Bryce Harper and Mike Trout got their first regular-season meeting out of the way on Monday, and Albert Pujols joined the 500-home run club on Tuesday.
Wednesday's series finale between the Angels and Nationals is all about pitching.
Going for the Angels, who have taken the first two of a three-game set, will be ace Jered Weaver. Going for the Nationals, losers of four of their last six, will be left-hander Gio Gonzalez.
Gonzalez has pretty much cruised through the early portion of this season, winning three of his first four starts while posting a 2.88 ERA, and going at least six full innings every time he's taken the ball. His last time out, the 28-year-old held the Cardinals to one run in seven innings, striking out seven and walking just one.
Weaver, meanwhile, might finally be starting to put it together.
The 31-year-old right-hander went 0-2 with a 5.79 ERA in his first three starts, but seemed to return to form when he faced the Tigers on Friday, pitching six innings of one-run ball while recording 12 of his 18 outs through the air and being helped by an 11-run barrage from the offense.
"The strength has been coming back a little bit," said Weaver, who will be facing the Nats for the first time. "I've been working real hard at getting the strength back; legs and shoulder stuff. Maybe the angle was a little better on the fastball than normal, but I threw the ball the same way I have been all year. I'm trying to find that happy medium -- not trying to do too much, trying to stay within myself and pitch. I felt like I did a better job of that [last start]."
Angels: Frieri struggling with homers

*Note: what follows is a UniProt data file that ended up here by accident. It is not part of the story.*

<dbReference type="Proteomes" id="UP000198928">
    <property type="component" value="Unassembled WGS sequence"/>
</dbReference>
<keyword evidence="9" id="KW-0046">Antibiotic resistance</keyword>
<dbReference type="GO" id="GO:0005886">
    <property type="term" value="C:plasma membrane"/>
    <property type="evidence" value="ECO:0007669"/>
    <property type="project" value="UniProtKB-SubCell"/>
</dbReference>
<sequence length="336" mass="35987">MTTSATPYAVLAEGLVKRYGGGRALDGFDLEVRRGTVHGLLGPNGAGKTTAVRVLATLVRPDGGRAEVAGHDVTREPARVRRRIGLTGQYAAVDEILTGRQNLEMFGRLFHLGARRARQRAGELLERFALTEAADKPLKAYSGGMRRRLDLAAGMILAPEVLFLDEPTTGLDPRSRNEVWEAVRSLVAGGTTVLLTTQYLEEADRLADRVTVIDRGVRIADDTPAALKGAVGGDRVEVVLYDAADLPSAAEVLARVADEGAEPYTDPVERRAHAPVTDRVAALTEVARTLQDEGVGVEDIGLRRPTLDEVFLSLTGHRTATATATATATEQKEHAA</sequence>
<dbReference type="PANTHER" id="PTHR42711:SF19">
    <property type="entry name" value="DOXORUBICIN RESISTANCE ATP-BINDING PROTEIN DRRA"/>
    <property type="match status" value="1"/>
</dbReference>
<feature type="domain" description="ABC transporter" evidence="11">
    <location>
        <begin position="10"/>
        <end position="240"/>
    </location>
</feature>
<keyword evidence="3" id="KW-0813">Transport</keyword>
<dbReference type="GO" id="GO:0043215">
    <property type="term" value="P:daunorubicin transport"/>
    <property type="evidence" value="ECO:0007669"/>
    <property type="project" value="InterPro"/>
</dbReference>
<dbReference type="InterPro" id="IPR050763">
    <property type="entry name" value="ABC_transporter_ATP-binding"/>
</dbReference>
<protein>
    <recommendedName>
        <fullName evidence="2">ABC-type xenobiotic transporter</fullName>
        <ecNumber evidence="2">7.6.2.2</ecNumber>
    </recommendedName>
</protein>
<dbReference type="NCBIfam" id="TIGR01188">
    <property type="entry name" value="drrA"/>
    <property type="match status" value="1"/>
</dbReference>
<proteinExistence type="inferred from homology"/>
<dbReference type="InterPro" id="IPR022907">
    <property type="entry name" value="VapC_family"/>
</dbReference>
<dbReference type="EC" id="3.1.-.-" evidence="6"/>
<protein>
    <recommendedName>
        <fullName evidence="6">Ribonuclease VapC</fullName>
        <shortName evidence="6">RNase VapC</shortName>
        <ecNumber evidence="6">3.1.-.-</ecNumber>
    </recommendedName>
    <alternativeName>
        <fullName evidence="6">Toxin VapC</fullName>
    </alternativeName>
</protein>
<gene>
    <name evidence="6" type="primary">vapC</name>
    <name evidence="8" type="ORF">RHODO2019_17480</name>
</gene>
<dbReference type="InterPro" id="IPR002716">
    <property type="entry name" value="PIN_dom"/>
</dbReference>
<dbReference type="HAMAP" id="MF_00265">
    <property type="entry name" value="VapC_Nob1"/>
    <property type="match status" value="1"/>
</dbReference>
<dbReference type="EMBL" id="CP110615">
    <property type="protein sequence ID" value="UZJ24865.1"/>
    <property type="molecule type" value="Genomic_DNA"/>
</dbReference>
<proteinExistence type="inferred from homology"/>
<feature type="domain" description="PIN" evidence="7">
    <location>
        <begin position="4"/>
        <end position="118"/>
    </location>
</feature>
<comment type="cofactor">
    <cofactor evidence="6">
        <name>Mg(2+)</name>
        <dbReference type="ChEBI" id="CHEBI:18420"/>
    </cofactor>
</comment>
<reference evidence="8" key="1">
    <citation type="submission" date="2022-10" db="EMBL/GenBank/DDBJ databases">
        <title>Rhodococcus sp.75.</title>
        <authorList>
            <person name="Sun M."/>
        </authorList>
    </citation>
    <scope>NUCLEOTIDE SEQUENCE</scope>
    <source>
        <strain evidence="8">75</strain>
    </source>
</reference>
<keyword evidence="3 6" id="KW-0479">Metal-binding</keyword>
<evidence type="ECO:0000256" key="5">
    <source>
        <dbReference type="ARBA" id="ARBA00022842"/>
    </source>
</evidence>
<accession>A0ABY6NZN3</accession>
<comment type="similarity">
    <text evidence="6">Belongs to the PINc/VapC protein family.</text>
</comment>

When Nats shortstop Ian Desmond led off the ninth inning on Monday night with a homer to left-center field -- a 462-foot blast that was the second longest in Nationals Park history -- it went for Ernesto Frieri's fourth home run allowed in 8 1/3 innings. His home-runs-per-nine-innings rate is now 4.32, after being a relatively high 1.32 from 2012-13 (the Major League average was 0.99 in that span).
But Angels manager Mike Scioscia sees a silver lining, saying: "I think it's pretty clear with Ernie that the balls that have been hit out of the park have been mistakes. It's not like he's making good pitches and they're hitting home runs. … If they're hitting good pitches, and they're hitting them out of the park, and it's where you're trying to go with pitches, I think you have a lot more work to do than if it's a matter of you making a few more mistakes than you're used to, and they haven't missed them."
Nationals: Bullpen fortunes reversed
Drew Storen had a rough year last year, while Tyler Clippard had a solid year setting up closer Rafael Soriano. So far this year, that dynamic has reversed itself.
Clippard, with a 2.72 ERA over 337 relief appearances from 2009-13, has allowed a run in five of his 11 games this season, with 14 baserunners over 9 2/3 innings. Storen, on the other hand, has held the opposition to two baserunners and one run over 7 1/3 innings.
But Nats manager Matt Williams isn't necessarily thinking of changing how he deploys the back end of his bullpen, saying: "Really, all three of those guys, in theory, at the back of the bullpen are interchangeable, depending on workload, depending on what happens during the course of a series or during a week. So I expect Drew to be ready to pitch at any point."
• With a win on Tuesday, the Angels (10-10) surpassed their win total for all of April last year, with seven games remaining.
• By going 11-9 last season, 10-8 in 2012 and 8-7 in 2011, the Nationals are one of just three National League clubs to register a winning Interleague mark each of the last three seasons, joining the Pirates and D-backs.
Alden Gonzalez is a reporter for MLB.com. Read his blog, Gonzo and "The Show", and follow him on Twitter @Alden_Gonzalez. This story was not subject to the approval of Major League Baseball or its clubs.